WASHINGTON (CN) – Two transgender military veterans have appealed the denial of their petition for sex-reassignment surgery coverage using Veterans Affairs benefits, arguing the procedure is medically necessary.
Dee Fulcher and Giuliano Silva, joined by the Transgender American Veterans Association, or TAVA, requested that the VA repeal a regulation they say “categorically excludes coverage for ‘gender alterations.’” The VA responded to their request in a Nov. 10 letter.
“VA has been and will continue to explore a regulatory change that would allow VA to perform gender alteration surgery and a change in the medical benefits package, when appropriated funding is available,” the letter states. “While VA has begun considering factors impacting this rulemaking process, it is not imminent.”
Under legal precedent, an agency’s written response stating a possibility of future rule-making with no current plans constitutes a denial of the petition. The transgender soldiers requested a review of the denial in a petition filed Monday in the Federal Circuit.
The VA’s letter goes on to say that although the agency was initially planning on considering changing the regulation as part of its 2016 agenda, it was removed due to the aforementioned exploration and funding requirements.
According to the Philadelphia Center for Transgender Surgery, the procedure costs around $124,400 for female to male and $140,450 for the opposite. The procedure can include, but is not limited to, total facial reconstruction, liposuction as well as breast, buttock and other muscle augmentation.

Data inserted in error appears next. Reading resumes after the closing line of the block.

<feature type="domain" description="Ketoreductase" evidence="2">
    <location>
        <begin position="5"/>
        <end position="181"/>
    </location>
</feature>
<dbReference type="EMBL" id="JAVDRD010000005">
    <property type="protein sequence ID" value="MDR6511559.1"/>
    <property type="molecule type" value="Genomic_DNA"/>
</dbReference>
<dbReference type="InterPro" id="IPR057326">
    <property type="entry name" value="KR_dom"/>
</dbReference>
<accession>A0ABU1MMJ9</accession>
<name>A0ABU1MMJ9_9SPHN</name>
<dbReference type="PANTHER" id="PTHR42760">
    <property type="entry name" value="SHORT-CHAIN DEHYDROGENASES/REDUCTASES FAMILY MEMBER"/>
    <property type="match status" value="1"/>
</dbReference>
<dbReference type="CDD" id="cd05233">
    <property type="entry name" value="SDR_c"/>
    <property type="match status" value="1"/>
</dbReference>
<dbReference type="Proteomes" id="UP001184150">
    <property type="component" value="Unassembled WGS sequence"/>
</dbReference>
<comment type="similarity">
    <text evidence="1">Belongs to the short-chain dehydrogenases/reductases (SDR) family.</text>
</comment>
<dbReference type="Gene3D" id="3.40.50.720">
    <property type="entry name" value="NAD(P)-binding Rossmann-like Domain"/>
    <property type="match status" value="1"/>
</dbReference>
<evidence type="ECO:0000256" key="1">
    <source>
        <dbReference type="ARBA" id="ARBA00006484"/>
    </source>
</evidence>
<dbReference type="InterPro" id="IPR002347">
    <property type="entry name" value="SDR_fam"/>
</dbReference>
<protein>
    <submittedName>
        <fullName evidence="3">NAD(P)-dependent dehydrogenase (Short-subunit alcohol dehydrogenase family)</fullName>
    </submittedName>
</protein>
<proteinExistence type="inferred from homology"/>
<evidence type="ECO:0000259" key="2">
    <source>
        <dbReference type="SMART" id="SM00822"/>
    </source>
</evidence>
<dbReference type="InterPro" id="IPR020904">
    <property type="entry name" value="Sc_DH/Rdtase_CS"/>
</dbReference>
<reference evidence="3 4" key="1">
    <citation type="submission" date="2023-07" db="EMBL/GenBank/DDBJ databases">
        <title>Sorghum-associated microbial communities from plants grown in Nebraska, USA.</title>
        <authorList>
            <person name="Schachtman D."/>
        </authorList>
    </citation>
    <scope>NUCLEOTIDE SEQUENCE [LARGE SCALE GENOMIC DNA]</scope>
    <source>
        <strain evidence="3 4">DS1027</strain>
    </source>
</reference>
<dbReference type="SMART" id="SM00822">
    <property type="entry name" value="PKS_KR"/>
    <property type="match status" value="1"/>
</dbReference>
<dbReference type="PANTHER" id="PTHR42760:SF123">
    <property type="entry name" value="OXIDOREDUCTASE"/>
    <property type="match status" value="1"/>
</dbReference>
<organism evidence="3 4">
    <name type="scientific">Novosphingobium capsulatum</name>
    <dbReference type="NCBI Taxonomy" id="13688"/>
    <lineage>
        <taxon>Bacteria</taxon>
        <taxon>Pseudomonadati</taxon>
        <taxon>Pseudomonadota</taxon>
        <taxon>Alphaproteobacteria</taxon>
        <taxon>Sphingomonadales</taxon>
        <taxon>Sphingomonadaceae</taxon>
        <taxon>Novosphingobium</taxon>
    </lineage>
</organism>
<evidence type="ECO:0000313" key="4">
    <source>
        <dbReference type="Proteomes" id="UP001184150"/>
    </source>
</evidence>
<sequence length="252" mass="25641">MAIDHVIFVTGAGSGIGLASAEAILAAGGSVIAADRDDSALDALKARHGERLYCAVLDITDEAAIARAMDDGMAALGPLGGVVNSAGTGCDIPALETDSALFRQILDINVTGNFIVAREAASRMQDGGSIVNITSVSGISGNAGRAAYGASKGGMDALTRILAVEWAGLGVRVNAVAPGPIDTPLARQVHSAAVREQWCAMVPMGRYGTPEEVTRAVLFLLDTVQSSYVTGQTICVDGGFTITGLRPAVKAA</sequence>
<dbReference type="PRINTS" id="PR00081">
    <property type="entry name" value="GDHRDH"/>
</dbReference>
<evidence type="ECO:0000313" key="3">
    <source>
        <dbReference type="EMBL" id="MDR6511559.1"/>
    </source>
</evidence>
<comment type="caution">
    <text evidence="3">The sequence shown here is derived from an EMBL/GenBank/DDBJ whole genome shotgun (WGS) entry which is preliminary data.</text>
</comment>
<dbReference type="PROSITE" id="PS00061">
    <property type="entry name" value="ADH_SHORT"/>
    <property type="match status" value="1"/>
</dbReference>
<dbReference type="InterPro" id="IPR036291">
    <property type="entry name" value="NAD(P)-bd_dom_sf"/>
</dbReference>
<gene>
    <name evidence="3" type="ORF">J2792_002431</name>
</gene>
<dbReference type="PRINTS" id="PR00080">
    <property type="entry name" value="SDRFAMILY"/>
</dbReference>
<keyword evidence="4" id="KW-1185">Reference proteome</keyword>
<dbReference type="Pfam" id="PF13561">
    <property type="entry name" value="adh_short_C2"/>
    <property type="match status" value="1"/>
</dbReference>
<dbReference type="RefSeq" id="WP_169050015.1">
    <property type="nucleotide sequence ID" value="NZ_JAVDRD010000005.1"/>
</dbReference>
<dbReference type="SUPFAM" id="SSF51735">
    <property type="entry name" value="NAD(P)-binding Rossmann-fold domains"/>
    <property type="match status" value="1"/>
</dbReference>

Fulcher and Silva claim that VA’s denial means they “cannot obtain medically necessary procedures that [their] clinicians have prescribed.”
Both have been diagnosed with gender dysphoria, a psychiatric condition which causes one’s gender identity to fall out of alignment with their biological sex. Sex-reassignment surgery attempts to fix this by altering the patient’s sex organs to align with their gender identity.
The VA does, however, currently provide other services for transgender individuals, including hormone therapy, mental health care, preoperative evaluation and even long-term care following sex-reassignment surgery.
The VA’s own letter stated that “increased understanding of both gender dysphoria and surgical techniques in this area has improved significantly and is now widely accepted as medically necessary treatment.”
This acknowledgment is in line with Fulcher and Silva’s claims sex-reassignment surgery being a treatment for gender dysphoria “is not in dispute within the medical community; all major medical associations recognize this treatment as such.”
Neither the VA nor TAVA responded Wednesday to phone calls requesting comment.